Next, place an AP at each location you just plotted, and use a WLAN analyzer or the signal strength meter in your Cisco Aironet Client utility to measure and plot signal strength at incremental distances from each AP. Decide the minimum throughput that your users will require so that you can find where acceptable data rates are present.
Position your APs to avoid RF obstructions like metal columns and fire doors. If your survey turns up "dead spots," there may be hidden obstructions (I.E., water pipes inside walls). Decide where to place antennas - or your APs, if using integrated antennas - to optimize signal strength. For example, mounting an AP high on a wall in an open area is better than placing it on the floor in a room filled with chairs and tables. Also determine if other WLANs are operating in or near your venue to identify channels already in use.
You did not say whether you plan to use 802.11a or 802.11b on your Cisco 1200s, but since you need to support users with their own cards, you may want to stick to 802.11b. (If you use both, you'll need to perform a site survey for each, and relatively few users have single-mode 802.11a cards now.) Assign channels to adjacent APs that do not overlap - for example, 1, 6, 11 - avoiding overlapping footprints for APs on the same channel. You probably want all your APs to use the same SSID. If you enable WEP, APs with the same SSID should also use the same keys. This will allow stations to be configured just once to associate with any of your APs and roam without user intervention.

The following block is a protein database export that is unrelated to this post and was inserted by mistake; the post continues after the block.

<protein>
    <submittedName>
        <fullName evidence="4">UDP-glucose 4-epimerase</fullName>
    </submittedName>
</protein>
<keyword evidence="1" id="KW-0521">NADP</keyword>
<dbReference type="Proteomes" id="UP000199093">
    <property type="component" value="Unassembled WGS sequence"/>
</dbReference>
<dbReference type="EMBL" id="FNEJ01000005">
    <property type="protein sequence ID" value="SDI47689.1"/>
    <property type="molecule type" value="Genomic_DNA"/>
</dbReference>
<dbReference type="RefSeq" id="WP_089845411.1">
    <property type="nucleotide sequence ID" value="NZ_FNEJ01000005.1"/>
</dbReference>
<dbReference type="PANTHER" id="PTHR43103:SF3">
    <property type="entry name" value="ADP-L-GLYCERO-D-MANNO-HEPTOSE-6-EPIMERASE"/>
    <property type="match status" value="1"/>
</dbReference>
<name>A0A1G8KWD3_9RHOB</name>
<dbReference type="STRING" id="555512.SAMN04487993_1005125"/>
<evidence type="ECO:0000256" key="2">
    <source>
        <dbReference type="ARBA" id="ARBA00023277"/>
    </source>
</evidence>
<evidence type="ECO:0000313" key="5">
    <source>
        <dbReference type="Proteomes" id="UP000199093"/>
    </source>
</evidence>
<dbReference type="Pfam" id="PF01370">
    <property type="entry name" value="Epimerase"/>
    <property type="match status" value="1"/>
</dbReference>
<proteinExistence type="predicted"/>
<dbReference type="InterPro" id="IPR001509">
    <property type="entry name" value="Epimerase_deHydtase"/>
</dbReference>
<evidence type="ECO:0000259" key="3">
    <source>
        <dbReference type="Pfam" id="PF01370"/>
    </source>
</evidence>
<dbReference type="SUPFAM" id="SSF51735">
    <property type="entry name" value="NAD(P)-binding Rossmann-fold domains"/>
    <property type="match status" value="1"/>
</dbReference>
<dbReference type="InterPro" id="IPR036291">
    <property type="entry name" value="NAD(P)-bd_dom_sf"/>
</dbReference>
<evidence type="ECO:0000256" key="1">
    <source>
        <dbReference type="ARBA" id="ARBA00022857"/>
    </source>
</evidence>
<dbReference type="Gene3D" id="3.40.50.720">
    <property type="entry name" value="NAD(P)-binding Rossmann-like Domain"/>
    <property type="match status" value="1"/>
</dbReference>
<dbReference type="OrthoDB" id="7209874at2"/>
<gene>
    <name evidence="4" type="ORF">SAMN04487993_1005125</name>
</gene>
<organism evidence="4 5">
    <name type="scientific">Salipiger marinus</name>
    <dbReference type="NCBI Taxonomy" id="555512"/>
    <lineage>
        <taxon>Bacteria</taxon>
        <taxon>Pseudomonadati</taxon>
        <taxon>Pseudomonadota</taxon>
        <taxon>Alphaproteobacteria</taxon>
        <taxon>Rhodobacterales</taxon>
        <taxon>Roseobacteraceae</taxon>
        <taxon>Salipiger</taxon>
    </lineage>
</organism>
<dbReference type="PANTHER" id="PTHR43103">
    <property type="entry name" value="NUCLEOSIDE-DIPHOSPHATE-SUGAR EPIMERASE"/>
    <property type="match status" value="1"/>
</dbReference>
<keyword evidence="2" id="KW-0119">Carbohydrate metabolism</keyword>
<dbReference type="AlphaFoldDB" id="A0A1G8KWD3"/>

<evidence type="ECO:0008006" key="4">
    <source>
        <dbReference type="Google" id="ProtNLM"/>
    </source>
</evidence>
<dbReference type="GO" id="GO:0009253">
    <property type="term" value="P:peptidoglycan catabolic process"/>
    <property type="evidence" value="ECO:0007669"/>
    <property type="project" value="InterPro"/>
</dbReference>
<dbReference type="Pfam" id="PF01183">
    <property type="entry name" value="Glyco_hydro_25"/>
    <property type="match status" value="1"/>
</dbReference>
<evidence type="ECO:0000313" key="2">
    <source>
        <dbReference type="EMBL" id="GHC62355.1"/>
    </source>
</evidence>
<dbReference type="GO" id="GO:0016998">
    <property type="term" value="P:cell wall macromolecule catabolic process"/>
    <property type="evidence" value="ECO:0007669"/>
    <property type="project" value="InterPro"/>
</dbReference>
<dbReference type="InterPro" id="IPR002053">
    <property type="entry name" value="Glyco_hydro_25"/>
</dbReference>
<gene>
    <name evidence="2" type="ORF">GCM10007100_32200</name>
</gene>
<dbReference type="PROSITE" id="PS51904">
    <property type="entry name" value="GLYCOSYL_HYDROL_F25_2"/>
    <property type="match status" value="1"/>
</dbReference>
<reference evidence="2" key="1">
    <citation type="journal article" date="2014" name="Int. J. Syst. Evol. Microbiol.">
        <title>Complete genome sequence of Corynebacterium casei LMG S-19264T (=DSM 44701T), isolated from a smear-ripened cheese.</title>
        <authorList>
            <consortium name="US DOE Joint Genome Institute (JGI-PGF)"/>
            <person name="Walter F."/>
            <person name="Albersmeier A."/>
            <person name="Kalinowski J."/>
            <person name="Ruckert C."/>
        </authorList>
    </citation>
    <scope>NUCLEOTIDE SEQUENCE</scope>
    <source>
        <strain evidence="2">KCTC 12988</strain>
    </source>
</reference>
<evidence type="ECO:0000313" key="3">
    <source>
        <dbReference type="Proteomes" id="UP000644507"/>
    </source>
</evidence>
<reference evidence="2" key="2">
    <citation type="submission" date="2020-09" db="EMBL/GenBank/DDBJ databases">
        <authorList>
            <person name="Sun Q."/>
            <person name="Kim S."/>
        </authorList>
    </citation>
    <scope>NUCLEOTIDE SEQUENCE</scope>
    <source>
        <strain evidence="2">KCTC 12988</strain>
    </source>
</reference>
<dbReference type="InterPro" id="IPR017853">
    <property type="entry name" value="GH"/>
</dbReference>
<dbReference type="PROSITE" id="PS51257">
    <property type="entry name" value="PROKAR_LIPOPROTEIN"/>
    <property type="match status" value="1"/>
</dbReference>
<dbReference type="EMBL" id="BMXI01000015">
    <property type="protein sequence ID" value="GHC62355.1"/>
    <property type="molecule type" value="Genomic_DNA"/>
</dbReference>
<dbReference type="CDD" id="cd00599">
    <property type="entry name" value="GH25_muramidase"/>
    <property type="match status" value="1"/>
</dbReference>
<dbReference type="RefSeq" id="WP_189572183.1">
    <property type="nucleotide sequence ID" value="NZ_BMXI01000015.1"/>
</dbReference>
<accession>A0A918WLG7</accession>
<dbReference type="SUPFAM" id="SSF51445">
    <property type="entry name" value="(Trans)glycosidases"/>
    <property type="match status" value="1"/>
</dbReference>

Most show networks do not use WEP - they are essentially public access WLANs, and anyone needing privacy must use a secure tunneling protocol. Enabling WEP means that only users with keys can use the show network. However, attendees will have to configure these keys and any user will be able to "sniff" other user traffic on the same WLAN. Also, any attendee with a 40-bit WEP card will not be able to access the network if you require 128-bit WEP. This may not be what you'd really intended, so think about what you want to accomplish first, then decide what security measures you need.
You'll find helpful info in your Cisco 1200 Hardware Install Guide. You may also want to read Cisco Packet Magazine's article on Preparing for Wireless LANs. For third party resources, here are two examples: TerraWave sells a Cisco WLAN Site Survey Kit, and GigaWave offers a Cisco WLAN Site Survey course. Finally, the CWNA Study Guide includes a good chapter on performing WLAN site surveys.
Dig Deeper on Wireless LAN (WLAN)
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